Boris had arrived back in the capital just hours earlier, having flown in by chartered jet from Glasgow where he has been hosting the world’s statesmen and women at Cop26, while also delivering doomsday predictions about climate change.
Quite how he squared that flight with his final utterances at the UN beanfeast, when he urged the world to stop ‘quilting the earth in an invisible and suffocating blanket of CO2’, is not known. But then Boris had a dinner date and he wasn’t going to miss it.
In the Milne Room, beneath a portrait of AA Milne – the creator of Winnie The Pooh who bequeathed a portion of the rights to his books to the Garrick – Boris joined 30 former leader writers (including three women who are permitted as guests at the club but not as members) from The Daily Telegraph.
This is the newspaper, of course, where Boris made his name as a young reporter who became the scourge of Brussels and EU lunacy, and which later paid him a princely £250,000 a year for a weekly column until he entered the Cabinet.
The group tucked into fish cakes and pheasant followed by chocolate souffle at £85 a head, all washed down with a piquant club Claret.
Owen Paterson, who was suspended from Parliament for lobbying on behalf of two firms which paid him more than £500,000, has resigned from the ‘cruel world of politics’
Having worked the room extensively before dinner, Boris – who resigned his membership of the Garrick a decade ago – was now locked in conversation with his former editor Charles Moore, who was sitting opposite him at the long dining table.
I am told that Owen Paterson’s name was mentioned – and that is no surprise. Moore, recently elevated to the House of Lords, is a friend of 45 years’ standing of Paterson and his late wife Rose (who committed suicide last year), from their time at Cambridge together.
Moore has argued in The Telegraph that Paterson, a fellow Brexiteer, had been unfairly ‘hounded’ by the Parliamentary commissioner Kathryn Stone, who had found he had improperly lobbied on behalf of two firms from whom he had received a combined annual remuneration of more than £100,000. Stone, Moore noted, had absolutely ‘no legal training and it showed’.
Boris stayed for nearly two hours and then gave a typically rumbustious speech extolling all the virtues of his old newspaper.
The next day he ordered Tory MPs to vote down a 30-day suspension against Paterson that was proposed by the 14-strong, cross-party Commons standards committee, who after their own investigation endorsed Stone’s findings.
The emergence of the Garrick dinner has left many Tory MPs feeling distinctly queasy and deeply suspicious, with one telling me: ‘It feels like this was all stitched up over the port and stilton at the Garrick. It could not be further away from the Red Wall seats in the North we have to hold where this episode will cause us huge damage.’
How significant was the Garrick chat between Boris and his old boss?
The plan to help Paterson ahead the vote was partially conceived by Jacob Rees Mogg (the Brexit-supporting Leader in the Commons), on Tuesday. It was agreed that the government would support an amendment by former Cabinet minister, Dame Andrea Leadsom, which would reject Paterson’s suspension.
The amendment would scrap the existing disciplinary system and propose a new committee of MPs – half of whom would come from the Conservative Party with the other half from opposition parties – tasked with rewriting rules for parliamentary standards.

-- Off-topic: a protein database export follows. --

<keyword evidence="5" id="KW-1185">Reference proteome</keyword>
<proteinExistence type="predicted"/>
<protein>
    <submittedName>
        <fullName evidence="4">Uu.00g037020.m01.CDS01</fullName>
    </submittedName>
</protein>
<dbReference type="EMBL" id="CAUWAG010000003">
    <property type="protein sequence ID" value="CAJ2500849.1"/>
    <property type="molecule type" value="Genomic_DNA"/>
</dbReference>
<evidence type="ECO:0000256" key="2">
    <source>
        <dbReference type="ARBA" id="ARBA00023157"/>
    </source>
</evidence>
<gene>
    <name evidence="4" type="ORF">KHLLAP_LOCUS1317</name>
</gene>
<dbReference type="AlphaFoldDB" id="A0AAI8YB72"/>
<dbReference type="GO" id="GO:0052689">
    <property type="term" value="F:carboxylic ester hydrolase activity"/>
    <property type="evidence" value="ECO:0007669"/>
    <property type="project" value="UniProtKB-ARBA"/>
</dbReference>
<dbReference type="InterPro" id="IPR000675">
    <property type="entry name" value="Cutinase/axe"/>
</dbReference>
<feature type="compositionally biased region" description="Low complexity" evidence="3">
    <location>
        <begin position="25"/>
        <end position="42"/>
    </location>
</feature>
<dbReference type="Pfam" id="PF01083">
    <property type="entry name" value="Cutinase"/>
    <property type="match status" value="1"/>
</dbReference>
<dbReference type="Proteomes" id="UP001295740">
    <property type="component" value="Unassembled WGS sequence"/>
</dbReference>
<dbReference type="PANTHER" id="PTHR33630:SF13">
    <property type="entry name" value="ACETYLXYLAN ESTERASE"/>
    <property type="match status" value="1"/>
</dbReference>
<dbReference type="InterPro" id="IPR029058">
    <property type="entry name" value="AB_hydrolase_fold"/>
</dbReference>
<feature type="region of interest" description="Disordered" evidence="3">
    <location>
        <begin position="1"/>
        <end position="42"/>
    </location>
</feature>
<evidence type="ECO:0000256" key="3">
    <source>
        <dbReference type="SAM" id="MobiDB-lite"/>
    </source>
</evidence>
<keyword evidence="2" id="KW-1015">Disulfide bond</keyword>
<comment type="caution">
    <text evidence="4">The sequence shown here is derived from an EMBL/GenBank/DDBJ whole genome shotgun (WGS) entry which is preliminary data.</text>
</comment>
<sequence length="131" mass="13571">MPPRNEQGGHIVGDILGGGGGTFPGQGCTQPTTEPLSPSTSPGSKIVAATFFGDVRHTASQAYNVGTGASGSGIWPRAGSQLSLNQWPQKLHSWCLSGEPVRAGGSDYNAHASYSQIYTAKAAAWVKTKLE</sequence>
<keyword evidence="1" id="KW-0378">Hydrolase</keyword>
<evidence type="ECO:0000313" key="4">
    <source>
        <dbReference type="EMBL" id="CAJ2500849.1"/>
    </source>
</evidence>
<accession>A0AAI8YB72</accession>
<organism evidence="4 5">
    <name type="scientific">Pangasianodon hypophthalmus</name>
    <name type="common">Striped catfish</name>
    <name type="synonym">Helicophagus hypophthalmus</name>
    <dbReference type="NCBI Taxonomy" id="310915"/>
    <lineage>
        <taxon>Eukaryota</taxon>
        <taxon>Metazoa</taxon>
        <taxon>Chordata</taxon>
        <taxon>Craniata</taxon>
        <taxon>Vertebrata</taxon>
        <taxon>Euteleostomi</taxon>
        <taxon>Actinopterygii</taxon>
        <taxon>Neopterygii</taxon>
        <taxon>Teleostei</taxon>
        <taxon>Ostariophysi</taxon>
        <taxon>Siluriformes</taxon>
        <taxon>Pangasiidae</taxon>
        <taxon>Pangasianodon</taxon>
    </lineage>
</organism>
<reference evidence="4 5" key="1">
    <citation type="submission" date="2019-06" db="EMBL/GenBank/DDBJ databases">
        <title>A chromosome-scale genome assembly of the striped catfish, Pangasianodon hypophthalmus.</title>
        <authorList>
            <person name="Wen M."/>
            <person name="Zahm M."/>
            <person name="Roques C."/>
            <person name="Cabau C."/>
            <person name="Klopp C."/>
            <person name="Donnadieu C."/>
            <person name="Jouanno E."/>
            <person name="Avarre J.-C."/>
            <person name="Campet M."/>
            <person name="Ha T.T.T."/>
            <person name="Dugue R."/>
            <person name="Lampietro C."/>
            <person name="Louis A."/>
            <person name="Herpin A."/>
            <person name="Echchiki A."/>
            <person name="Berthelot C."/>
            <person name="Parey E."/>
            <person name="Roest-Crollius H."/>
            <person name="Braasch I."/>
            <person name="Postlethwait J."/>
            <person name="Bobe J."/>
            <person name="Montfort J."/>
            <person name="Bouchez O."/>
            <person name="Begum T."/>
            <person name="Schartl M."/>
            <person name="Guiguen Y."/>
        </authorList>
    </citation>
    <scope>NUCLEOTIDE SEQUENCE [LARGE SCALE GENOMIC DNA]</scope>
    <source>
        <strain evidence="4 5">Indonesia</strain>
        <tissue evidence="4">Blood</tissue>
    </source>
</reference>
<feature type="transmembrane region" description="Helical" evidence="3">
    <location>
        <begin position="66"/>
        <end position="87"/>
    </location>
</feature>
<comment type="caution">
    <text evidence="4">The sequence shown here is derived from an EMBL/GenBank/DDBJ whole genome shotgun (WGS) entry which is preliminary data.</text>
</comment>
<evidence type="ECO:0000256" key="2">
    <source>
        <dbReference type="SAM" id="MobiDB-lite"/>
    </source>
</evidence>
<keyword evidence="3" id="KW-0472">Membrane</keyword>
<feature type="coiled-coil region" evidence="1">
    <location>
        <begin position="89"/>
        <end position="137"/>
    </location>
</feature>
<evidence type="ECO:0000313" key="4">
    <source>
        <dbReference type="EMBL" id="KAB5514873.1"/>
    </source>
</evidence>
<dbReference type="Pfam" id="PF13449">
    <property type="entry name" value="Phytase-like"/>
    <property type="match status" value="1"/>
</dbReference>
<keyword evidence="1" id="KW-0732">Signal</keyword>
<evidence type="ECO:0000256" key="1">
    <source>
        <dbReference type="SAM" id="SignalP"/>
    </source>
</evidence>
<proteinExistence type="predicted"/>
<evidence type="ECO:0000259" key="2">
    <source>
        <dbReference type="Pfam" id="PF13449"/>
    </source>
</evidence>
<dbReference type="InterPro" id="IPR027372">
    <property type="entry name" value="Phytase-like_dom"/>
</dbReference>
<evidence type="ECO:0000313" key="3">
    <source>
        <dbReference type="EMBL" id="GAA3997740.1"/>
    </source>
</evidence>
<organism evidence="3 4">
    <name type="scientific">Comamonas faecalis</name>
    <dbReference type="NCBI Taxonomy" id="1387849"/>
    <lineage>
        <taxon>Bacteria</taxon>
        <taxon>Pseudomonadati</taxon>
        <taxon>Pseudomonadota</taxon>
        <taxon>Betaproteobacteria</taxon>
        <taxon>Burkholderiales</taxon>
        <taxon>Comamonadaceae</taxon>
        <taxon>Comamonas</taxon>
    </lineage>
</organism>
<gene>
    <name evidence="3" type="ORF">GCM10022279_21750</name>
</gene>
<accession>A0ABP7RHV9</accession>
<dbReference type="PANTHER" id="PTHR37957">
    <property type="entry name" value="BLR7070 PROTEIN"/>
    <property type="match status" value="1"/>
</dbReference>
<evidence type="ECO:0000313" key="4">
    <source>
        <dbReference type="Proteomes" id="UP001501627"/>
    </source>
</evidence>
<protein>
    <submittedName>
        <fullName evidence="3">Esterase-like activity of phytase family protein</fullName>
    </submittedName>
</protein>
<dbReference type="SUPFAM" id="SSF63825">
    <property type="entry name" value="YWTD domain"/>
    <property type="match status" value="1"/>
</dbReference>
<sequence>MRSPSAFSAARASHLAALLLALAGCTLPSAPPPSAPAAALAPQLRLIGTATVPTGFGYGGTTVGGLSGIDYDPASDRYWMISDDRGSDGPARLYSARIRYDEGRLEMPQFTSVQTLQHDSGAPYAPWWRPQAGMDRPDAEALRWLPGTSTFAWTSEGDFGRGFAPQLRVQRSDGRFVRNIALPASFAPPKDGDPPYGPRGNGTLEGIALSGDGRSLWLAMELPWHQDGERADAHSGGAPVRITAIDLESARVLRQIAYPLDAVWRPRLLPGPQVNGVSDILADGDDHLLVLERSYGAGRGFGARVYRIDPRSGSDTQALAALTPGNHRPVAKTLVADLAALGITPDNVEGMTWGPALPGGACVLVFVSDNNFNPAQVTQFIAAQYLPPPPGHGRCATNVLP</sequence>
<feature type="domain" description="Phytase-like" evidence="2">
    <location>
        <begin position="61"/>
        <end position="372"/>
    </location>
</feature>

The same day, the Government’s Chief Whip Mark Spencer telephoned John Whittingdale, another Brexiteer, who had been sacked as culture minister in the reshuffle in September. Whittingdale, a friend of Boris’s wife Carrie, had been upset by his dismissal.
Spencer offered Spencer the chairmanship of the new Commons standard committee that would be established after the Leadsom amendment.
‘It was Boris’s idea to give John the job as he felt bad about booting him out in the reshuffle because he was a good minister,’ a source close to No 10 told me.
Whittingdale was surprised to be offered the job as he’s not been a vocal champion of Paterson and they are not close. Whittingdale, who has been isolated since contracting Covid over the past ten days, was unable to vote on Wednesday because of this.
Pictured: The Garrick Club is the London watering hole that has been the favourite haunt of the famous legal, theatrical, and political luminaries since 1831
He assumed that Labour and other opposition MPs had sought and secured his cooperation when he accepted the position. He couldn’t have been more wrong.
Spencer and Rees-Mogg had not reached an agreement with the opposition parties to be part of the new committee. The plan was doomed right from the beginning, as parliamentary committees must be cross-party.
That failure was yet to emerge, however, when the Tory whips decided on Wednesday morning that they would ramp up the pressure on their MPs by decreeing there would be a three-line Whip, meaning every Tory MP who was in the Commons who didn’t vote in favour of the amendment and against the Paterson suspension would find themselves in trouble.
Waverers were warned that they would not receive financial aid at the next general elections if they didn’t follow the guidelines. ‘It was really heavy duty,’ said one MP.
Some MPs believe it was Moore’s intervention at the Garrick that persuaded Boris to get tough. It was also a serious error in judgment. The whips had failed to spot the growing unease on their own side at the perception the Leadsom amendment would be seen as the Government changing the rules to benefit Paterson – even though his suspension had been unanimously agreed by the standards committee which included four Tory MPs (one of whom – Sir Bernard Jenkin – had recused himself due to his close friendship with Paterson).